Feeling fine! Harmonisation and inconsistency in EU supervisory authority administrative fines
GDPR has a stated goal of harmonisation in general, and of penalties in particular. This article demonstrates that under GDPR penalties, and especially fines, are inconsistently applied across EU member states, and that GDPR has left many of the most important topics relating to fines to member state legislation. The article starts by showing that the One-Stop Shop mechanism actually incentivises forum-shopping. Next, it is shown that the method of calculating fines is inconsistent and unsettled. Different language versions of GDPR lead to different conclusions as to how to calculate an undertaking’s revenue, and the meaning of an undertaking is neither entirely consistent within GDPR itself, nor across member states. The role of regulators is likewise unclear, and in some member states the regulators do not even have the power to impose an administrative fine under GDPR. The role of non-regulators, such as data subjects and representatives of classes of data subjects similarly lacks consistency across member states. Public bodies are another area of disharmony between member states: the scope of applicability of GDPR to public bodies is a matter for member state legislation, and the outcomes are in fact different across member states. Additional areas discussed include: the responsibility and liability of directors and officers of a company; the enforceability of a contract for insurances against GDPR fines; choice of law clauses as governing data being processed under GDPR; and issuance of warnings prior to imposition of fines. In all these areas, GDPR itself and member state law is inconsistent and is far from harmonised. Finally, the role of the economic model of the infringing party in calculation of the applicable fine is unsettled, and is left to member states, and is therefore similarly at odds with a goal of harmonisation.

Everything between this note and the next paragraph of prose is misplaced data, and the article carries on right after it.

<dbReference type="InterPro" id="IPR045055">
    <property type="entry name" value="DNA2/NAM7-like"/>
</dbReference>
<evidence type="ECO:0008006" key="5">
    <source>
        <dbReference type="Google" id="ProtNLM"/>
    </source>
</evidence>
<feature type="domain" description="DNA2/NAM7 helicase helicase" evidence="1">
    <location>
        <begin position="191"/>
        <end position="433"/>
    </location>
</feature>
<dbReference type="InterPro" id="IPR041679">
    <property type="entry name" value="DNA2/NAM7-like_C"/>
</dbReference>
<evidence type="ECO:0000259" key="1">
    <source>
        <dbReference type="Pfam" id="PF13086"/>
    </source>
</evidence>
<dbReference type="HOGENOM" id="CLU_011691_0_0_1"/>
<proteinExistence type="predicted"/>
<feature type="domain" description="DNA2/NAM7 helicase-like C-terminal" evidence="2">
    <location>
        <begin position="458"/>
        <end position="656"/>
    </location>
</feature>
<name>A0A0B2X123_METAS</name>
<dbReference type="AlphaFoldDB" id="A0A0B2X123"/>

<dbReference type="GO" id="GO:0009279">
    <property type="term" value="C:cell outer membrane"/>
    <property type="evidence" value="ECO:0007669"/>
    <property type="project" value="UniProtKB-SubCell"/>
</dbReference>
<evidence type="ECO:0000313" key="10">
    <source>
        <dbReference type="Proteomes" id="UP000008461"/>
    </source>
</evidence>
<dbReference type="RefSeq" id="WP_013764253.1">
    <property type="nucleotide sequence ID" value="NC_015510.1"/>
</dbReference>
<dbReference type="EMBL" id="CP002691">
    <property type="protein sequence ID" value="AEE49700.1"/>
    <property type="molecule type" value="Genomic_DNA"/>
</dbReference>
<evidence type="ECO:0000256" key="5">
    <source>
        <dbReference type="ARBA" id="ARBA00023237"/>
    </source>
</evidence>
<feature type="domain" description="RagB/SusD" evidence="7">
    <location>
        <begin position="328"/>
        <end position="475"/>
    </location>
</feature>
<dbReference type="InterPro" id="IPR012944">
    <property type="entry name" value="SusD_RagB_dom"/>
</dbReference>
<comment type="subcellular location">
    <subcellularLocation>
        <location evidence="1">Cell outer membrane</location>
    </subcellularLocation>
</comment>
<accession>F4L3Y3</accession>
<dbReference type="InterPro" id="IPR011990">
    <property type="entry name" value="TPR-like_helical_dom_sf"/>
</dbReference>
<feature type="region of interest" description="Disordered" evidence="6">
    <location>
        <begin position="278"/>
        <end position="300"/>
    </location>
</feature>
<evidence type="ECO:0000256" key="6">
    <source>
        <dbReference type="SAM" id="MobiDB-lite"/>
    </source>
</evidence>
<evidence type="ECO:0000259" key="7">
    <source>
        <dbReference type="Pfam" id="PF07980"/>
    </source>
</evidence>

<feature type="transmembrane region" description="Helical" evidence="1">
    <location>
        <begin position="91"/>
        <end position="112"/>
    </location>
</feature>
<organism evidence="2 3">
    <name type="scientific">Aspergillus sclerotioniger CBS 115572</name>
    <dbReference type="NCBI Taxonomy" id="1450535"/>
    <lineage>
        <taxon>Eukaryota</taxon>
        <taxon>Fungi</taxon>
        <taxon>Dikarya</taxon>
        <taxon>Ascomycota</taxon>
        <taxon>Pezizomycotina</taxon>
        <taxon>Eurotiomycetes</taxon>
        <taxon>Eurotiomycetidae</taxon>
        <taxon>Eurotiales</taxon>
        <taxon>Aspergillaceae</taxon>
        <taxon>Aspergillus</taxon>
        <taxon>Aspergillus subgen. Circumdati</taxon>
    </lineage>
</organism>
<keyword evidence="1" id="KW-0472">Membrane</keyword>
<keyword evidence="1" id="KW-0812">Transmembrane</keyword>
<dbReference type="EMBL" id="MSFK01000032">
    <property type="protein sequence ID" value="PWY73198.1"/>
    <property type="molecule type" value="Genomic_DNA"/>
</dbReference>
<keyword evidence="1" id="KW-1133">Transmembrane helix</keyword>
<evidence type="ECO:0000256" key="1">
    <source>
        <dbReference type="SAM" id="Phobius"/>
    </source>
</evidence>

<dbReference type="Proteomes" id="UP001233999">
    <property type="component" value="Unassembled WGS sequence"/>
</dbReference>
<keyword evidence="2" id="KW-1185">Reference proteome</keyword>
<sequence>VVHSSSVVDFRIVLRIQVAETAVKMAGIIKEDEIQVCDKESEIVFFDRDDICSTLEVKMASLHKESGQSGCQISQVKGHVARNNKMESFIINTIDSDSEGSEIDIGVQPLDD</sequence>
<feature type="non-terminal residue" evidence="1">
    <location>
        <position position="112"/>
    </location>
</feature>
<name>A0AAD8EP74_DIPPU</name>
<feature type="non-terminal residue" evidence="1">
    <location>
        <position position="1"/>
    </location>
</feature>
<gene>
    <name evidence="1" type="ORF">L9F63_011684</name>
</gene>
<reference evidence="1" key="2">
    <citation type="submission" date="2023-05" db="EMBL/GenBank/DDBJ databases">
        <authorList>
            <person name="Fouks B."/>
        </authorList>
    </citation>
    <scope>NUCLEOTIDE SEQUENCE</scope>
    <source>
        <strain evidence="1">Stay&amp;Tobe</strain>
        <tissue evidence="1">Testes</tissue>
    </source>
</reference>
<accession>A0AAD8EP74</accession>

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Document Type: Research Article
Publication date: June 1, 2019
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- Journal of Data Protection & Privacy publishes in-depth, peer-reviewed articles, case studies and applied research on all aspects of data protection, information security and privacy issues across the European Union and other jurisdictions, in the wake of the new EU General Data Protection Regulation (GDPR) and the biggest change in data protection and privacy for two decades.
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